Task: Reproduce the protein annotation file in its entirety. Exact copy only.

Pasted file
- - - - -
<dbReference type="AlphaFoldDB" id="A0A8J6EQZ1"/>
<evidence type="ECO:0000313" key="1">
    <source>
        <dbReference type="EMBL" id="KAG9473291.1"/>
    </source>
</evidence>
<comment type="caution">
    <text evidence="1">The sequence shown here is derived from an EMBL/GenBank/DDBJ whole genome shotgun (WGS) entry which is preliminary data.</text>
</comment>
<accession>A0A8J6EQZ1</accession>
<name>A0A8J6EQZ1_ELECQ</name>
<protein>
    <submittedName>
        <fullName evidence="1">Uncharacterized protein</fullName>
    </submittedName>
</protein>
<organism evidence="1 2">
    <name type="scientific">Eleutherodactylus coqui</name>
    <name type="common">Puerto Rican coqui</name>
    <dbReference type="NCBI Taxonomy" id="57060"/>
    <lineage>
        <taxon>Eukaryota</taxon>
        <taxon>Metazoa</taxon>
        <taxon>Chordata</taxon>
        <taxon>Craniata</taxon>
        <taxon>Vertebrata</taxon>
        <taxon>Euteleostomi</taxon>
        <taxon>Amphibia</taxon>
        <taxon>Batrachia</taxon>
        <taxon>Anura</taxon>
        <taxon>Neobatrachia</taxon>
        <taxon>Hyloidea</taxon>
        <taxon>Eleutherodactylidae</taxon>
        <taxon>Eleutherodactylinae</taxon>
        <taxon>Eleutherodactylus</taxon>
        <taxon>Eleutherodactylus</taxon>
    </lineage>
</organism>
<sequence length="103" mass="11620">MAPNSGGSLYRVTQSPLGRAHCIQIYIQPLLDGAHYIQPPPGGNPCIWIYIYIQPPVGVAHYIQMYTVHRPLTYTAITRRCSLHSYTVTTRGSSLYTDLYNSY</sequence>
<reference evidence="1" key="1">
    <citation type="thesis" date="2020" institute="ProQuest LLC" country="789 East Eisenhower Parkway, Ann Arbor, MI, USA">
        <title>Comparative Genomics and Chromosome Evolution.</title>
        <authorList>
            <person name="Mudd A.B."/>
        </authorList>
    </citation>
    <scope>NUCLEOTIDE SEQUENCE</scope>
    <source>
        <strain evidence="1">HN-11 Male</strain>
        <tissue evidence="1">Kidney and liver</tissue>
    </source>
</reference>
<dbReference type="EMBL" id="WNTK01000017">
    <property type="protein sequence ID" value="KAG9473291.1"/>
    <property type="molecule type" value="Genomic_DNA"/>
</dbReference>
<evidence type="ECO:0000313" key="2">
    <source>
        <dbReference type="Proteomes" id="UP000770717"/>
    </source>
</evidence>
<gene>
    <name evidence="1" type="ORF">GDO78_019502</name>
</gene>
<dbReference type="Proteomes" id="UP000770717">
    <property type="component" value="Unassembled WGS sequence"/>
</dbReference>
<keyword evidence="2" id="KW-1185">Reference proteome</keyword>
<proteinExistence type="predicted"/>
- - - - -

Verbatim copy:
<dbReference type="AlphaFoldDB" id="A0A8J6EQZ1"/>
<evidence type="ECO:0000313" key="1">
    <source>
        <dbReference type="EMBL" id="KAG9473291.1"/>
    </source>
</evidence>
<comment type="caution">
    <text evidence="1">The sequence shown here is derived from an EMBL/GenBank/DDBJ whole genome shotgun (WGS) entry which is preliminary data.</text>
</comment>
<accession>A0A8J6EQZ1</accession>
<name>A0A8J6EQZ1_ELECQ</name>
<protein>
    <submittedName>
        <fullName evidence="1">Uncharacterized protein</fullName>
    </submittedName>
</protein>
<organism evidence="1 2">
    <name type="scientific">Eleutherodactylus coqui</name>
    <name type="common">Puerto Rican coqui</name>
    <dbReference type="NCBI Taxonomy" id="57060"/>
    <lineage>
        <taxon>Eukaryota</taxon>
        <taxon>Metazoa</taxon>
        <taxon>Chordata</taxon>
        <taxon>Craniata</taxon>
        <taxon>Vertebrata</taxon>
        <taxon>Euteleostomi</taxon>
        <taxon>Amphibia</taxon>
        <taxon>Batrachia</taxon>
        <taxon>Anura</taxon>
        <taxon>Neobatrachia</taxon>
        <taxon>Hyloidea</taxon>
        <taxon>Eleutherodactylidae</taxon>
        <taxon>Eleutherodactylinae</taxon>
        <taxon>Eleutherodactylus</taxon>
        <taxon>Eleutherodactylus</taxon>
    </lineage>
</organism>
<sequence length="103" mass="11620">MAPNSGGSLYRVTQSPLGRAHCIQIYIQPLLDGAHYIQPPPGGNPCIWIYIYIQPPVGVAHYIQMYTVHRPLTYTAITRRCSLHSYTVTTRGSSLYTDLYNSY</sequence>
<reference evidence="1" key="1">
    <citation type="thesis" date="2020" institute="ProQuest LLC" country="789 East Eisenhower Parkway, Ann Arbor, MI, USA">
        <title>Comparative Genomics and Chromosome Evolution.</title>
        <authorList>
            <person name="Mudd A.B."/>
        </authorList>
    </citation>
    <scope>NUCLEOTIDE SEQUENCE</scope>
    <source>
        <strain evidence="1">HN-11 Male</strain>
        <tissue evidence="1">Kidney and liver</tissue>
    </source>
</reference>
<dbReference type="EMBL" id="WNTK01000017">
    <property type="protein sequence ID" value="KAG9473291.1"/>
    <property type="molecule type" value="Genomic_DNA"/>
</dbReference>
<evidence type="ECO:0000313" key="2">
    <source>
        <dbReference type="Proteomes" id="UP000770717"/>
    </source>
</evidence>
<gene>
    <name evidence="1" type="ORF">GDO78_019502</name>
</gene>
<dbReference type="Proteomes" id="UP000770717">
    <property type="component" value="Unassembled WGS sequence"/>
</dbReference>
<keyword evidence="2" id="KW-1185">Reference proteome</keyword>
<proteinExistence type="predicted"/>